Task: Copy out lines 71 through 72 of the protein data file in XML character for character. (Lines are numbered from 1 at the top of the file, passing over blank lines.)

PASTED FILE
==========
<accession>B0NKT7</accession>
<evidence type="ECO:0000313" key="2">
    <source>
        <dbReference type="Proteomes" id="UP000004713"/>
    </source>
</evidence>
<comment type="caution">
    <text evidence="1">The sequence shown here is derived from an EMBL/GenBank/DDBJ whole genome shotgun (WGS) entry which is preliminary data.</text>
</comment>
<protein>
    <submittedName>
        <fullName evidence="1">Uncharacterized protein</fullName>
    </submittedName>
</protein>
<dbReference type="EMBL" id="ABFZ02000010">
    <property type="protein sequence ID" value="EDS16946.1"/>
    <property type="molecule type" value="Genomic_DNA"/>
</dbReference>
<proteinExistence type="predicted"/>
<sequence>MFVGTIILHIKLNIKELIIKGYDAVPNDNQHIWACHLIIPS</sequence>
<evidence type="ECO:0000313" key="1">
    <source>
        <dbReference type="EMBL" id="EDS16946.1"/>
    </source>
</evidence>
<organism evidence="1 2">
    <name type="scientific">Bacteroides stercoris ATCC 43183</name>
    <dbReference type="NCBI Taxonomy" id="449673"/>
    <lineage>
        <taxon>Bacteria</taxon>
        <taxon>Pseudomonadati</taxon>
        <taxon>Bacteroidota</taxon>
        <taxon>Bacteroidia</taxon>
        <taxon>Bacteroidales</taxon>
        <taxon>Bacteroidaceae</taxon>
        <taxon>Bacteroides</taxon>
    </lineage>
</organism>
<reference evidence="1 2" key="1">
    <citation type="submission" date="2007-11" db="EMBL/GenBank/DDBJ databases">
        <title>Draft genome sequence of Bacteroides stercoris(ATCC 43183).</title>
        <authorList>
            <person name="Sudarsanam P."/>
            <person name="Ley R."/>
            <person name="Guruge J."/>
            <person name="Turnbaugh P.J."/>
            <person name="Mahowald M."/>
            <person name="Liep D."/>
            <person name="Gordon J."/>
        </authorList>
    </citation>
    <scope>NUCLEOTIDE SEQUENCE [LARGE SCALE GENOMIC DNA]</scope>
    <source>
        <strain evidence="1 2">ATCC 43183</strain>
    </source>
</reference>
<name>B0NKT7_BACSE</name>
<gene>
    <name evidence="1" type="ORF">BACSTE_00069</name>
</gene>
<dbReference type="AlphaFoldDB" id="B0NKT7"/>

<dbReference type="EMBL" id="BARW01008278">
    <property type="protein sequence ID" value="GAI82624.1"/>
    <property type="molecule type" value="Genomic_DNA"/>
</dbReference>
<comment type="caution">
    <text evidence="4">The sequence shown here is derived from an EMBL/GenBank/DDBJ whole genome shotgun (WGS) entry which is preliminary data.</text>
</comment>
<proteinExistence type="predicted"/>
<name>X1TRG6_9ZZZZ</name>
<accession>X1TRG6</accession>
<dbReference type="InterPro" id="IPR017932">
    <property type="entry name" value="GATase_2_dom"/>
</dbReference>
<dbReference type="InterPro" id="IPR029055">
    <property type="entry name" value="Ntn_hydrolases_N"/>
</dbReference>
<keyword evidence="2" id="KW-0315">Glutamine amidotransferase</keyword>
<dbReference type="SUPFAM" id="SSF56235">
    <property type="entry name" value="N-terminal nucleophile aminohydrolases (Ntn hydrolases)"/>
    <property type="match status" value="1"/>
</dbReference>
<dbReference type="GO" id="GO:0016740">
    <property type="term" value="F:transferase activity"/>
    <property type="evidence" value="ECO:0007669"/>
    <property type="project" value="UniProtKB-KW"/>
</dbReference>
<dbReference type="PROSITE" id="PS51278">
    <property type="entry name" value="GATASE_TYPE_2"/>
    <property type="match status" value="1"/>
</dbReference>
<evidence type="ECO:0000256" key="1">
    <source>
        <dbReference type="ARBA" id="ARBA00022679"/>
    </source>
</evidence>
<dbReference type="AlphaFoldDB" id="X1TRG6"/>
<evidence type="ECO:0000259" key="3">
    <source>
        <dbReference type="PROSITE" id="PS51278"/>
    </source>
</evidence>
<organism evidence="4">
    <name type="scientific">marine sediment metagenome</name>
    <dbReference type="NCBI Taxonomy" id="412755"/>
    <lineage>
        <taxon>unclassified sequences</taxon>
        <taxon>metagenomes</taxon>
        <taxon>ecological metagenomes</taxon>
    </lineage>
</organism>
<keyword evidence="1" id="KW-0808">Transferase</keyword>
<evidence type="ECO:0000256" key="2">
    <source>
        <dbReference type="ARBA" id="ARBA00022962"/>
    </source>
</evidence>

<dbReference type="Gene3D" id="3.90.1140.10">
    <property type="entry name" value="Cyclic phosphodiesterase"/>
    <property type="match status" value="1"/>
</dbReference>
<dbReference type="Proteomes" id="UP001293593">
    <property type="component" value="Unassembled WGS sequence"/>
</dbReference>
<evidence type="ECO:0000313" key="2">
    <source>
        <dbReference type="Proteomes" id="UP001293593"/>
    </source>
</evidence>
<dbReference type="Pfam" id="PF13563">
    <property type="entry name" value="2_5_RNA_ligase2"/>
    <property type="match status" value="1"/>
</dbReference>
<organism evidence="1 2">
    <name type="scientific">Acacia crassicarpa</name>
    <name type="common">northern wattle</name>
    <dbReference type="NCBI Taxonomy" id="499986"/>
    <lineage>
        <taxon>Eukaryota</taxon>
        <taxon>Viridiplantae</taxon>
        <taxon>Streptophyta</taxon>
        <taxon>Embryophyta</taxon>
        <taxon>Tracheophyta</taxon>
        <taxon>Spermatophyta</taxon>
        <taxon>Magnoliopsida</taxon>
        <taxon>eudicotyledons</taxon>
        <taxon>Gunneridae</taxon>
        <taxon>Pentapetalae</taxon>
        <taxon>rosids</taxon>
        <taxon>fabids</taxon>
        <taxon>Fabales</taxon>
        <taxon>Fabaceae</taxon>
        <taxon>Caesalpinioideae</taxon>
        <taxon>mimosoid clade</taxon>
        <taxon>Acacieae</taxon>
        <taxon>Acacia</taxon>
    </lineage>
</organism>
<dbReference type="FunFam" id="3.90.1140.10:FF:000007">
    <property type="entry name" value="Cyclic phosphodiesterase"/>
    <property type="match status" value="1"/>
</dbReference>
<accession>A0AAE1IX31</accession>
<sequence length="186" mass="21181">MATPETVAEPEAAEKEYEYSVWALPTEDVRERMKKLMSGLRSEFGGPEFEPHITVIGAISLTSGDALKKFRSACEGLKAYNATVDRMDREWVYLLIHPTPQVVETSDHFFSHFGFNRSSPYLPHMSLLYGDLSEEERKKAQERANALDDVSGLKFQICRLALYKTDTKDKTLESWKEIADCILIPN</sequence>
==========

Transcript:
<accession>X1TRG6</accession>
<dbReference type="InterPro" id="IPR017932">